For primary and secondary steelwork: Kee Track works with the columns, rafters and bracing of primary steelwork, and the purlins of secondary steelwork.
A parallel configuration positions the Kee Track® system in the same direction as the purlins.
A perpendicular configuration positions the Kee Track® system in the opposite direction of the purlins.
Federal [Canada] Canada Occupational Safety and Health Regulations, SOR/86-304, Sections 12.01 to 12.09
Alberta Occupational Health and Safety Code, 2009 Part 9, Fall Protection Sections 138 - 161
British Columbia Occupational Health and Safety Regulations, B.C. Reg. 296/97 Part 11, Fall Protection, Sections 11.1 to 11.10
Manitoba Workplace Safety and Health Regulation, Man. Reg. 217/2006 Part 14, Fall Protection, Sections 14.1 to 14.23
New Brunswick General Regulation -N.B. Reg. 91-191 Part VII, Protective Equipment, Sections 49 - 51
Newfoundland and Labrador Occupational Health and Safety Regulations, 2012, N.L.R. 5/12 Part X, Fall Protection, Sections 138 to 146
Northwest Territories Occupational Health and Safety Regulations, R-039-2015 Part 7, Personal Protective Equipment, Sections 103 to 109 and Part 9 Safeguards, storage, warning signs and signals, Sections 118 to 124
Nova Scotia Workplace Health and Safety Regulations, N.S. Reg. 52/2013 Part 21, Fall Protection, Sections 21.1 to 21.4
Nunavut General Safety Regulations, R.R.N.W.T. 1990, c. S-1, Part 7 Sections 104 to 109, and Part 9, Sections 118 to 122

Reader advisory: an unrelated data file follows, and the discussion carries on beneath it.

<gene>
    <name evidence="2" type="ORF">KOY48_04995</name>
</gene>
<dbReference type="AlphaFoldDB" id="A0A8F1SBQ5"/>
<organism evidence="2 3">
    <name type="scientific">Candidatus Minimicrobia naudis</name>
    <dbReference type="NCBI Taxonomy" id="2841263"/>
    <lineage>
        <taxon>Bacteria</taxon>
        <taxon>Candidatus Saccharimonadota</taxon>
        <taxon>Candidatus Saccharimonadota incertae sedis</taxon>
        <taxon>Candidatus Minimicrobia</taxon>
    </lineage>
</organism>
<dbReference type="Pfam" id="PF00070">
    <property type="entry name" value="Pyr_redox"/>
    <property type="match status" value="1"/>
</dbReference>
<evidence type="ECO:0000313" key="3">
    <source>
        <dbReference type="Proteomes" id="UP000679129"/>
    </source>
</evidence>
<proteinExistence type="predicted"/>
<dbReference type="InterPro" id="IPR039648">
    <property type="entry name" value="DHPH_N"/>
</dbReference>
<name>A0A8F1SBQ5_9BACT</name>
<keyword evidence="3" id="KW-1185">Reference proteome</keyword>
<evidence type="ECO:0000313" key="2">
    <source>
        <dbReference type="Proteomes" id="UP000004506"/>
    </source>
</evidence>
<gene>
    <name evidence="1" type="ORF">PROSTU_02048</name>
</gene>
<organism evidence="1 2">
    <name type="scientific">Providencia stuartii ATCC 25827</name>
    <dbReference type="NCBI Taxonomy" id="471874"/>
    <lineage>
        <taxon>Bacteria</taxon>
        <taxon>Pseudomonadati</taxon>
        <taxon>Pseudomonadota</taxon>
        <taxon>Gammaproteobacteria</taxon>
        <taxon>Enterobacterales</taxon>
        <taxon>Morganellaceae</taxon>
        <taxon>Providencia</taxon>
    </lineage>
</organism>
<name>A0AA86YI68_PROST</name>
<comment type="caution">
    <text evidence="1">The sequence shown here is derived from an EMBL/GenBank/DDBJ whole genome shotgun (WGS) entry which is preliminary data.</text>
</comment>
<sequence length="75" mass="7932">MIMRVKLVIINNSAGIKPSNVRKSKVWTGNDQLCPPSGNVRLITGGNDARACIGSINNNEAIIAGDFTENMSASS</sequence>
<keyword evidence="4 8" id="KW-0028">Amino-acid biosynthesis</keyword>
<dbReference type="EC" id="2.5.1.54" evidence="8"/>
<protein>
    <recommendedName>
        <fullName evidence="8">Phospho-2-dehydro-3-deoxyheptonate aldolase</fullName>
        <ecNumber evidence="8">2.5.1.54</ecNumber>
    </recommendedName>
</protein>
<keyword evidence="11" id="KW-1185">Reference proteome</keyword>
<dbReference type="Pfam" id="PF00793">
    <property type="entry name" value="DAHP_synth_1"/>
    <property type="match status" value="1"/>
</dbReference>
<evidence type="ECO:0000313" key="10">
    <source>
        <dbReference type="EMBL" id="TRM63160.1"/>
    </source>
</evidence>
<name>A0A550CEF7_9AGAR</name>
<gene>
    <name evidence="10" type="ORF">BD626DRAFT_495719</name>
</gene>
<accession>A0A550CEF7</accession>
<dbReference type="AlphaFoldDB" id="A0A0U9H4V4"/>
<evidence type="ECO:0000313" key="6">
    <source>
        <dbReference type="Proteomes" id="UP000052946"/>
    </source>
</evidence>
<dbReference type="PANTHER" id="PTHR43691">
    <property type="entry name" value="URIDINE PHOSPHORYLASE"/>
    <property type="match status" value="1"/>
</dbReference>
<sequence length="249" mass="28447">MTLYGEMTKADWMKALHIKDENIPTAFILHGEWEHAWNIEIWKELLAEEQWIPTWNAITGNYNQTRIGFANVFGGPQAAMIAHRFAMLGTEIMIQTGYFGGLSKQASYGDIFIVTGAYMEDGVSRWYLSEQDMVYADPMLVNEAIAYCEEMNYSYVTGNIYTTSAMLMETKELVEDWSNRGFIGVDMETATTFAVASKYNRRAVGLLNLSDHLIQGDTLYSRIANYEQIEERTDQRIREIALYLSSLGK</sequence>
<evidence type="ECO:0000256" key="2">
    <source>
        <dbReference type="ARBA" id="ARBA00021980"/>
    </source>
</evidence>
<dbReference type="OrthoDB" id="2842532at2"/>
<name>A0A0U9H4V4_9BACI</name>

Ontario Construction Projects, O. Reg. 213/91 Sections 26 - 26.9 and Industrial Establishments, R.R.O. 1990, Reg. 851 Section 85
Prince Edward Island Fall Protection Regulations, EC2004-633
Quebec Regulation respecting occupational health and safety, O.C. 885-2001 Division XXX, Means and Equipment for Individual and Group Protection Sections 347 - 349.1 and Safety Code for the construction industry R.R.Q. 1981, c. S-2.1, r. 6 Division II, General Provisions Sections 2.9.1 to 2.9.3, Safety measures
Saskatchewan Occupational Health and Safety Regulations, 1996, R.R.S., C. O-1.1, R. 1 Sections 102 to 107, and Sections 116 to 116.3
Yukon Occupational Health and Safety Regulation, O.I.C. 2006/178 Protective Equipment and Clothing - Fall Arrest Sections 1.37 to 1.43
Canadian National Standards (CSA)
CAN/CSA-Z91: Health and Safety Code for Suspended Equipment Operations - User Standard
CAN/CSA-Z271: Safety Code for Suspended Platforms - Design Standard
CAN/CSA-Z259.16-15 Design of Active Fall Protection Systems
The steel is galvanized to EN ISO 1461 standard
EN 795: 2012 / CEN TS 16415:2013 (anchor devices intended for one or more users simultaneously)
BS 8610:2017 (anchor systems intended for one or more users simultaneously)
OSHA 29 CFR 1910.140 & 1926.502 (performance, care, and use criteria for all personal fall protection systems)
Options include moving the attachment point at the purlin to avoid the obstruction; this will change the angle and/or length of the arm at that particular location. Depending on the situation, it may be possible to omit one arm in an obstructed location. This requires the approval of either the engineer on the project and/or [email protected] It’s these sorts of variances that might occur on site that require asking for guidance.